Approximately 23% of ESTIMA:Songbird 3 sequences do not align significantly against the current build of the chicken genome (WASHUC2, May 2006). Some of these could represent orthologs of sequences that are present in the chicken genome but not yet incorporated into the chicken genome build. The current chicken genome assembly is believed to lack approximately 8% of the genes in the full genome complement, including sequences on the female-specific W chromosome in particular. Our cDNA libraries were prepared from a mix of both sexes.
As is true for all gene indices, annotation of function is a major ongoing challenge. Very few genes in songbirds have received any sort of direct experimental analysis thus we must rely on inferences based on similarities to sequences in other species. The closest species with significant genome annotation is the chicken. However, annotation of the chicken genome itself has relied heavily on putative orthologies to mammalian sequences. During our three sequential builds we probed a number of databases to assess their utility for generating putative functional annotations according to sequence similarities. As of Build 3, we focused on the chicken International Protein Index as a primary annotation reference. This is a relatively conservative reference and reflects alignments only with known or predicted protein coding sequences. Only 42% of our Build 3 assembled sequences align against the IPI index, and these represent only a third of the total number of sequence identifiers in the complete chicken IPI index. We anticipate that many of the currently unannotated Build 3 sequences probably represent non-coding segments of IPI-annotated genes. Identification of these relationships should follow from the annotation of the zebra finch genome assembly, expected in 2008.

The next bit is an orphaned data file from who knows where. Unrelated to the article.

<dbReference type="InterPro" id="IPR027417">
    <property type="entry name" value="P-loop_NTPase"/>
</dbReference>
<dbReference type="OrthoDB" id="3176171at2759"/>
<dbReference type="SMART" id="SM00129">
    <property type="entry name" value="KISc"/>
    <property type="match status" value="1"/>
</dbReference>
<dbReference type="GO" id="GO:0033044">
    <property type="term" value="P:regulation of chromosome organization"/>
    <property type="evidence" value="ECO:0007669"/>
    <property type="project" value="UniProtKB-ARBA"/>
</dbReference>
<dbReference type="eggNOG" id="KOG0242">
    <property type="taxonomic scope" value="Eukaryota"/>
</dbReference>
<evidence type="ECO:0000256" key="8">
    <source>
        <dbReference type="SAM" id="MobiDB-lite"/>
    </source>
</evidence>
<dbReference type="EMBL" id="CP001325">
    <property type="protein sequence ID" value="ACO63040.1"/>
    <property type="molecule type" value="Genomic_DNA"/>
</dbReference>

Our database probably also contains some non-coding RNAs . A preliminary BLAST analysis of the 86,784 ESTs in our current database against miRBASE , a compendium of ~5000 known microRNA sequences, revealed significant alignments for 789 zebra finch ESTs against 489 mature microRNA sequences (data not shown). Additional work will be required to establish whether these sequences are indeed processed into mature microRNAs in the zebra finch.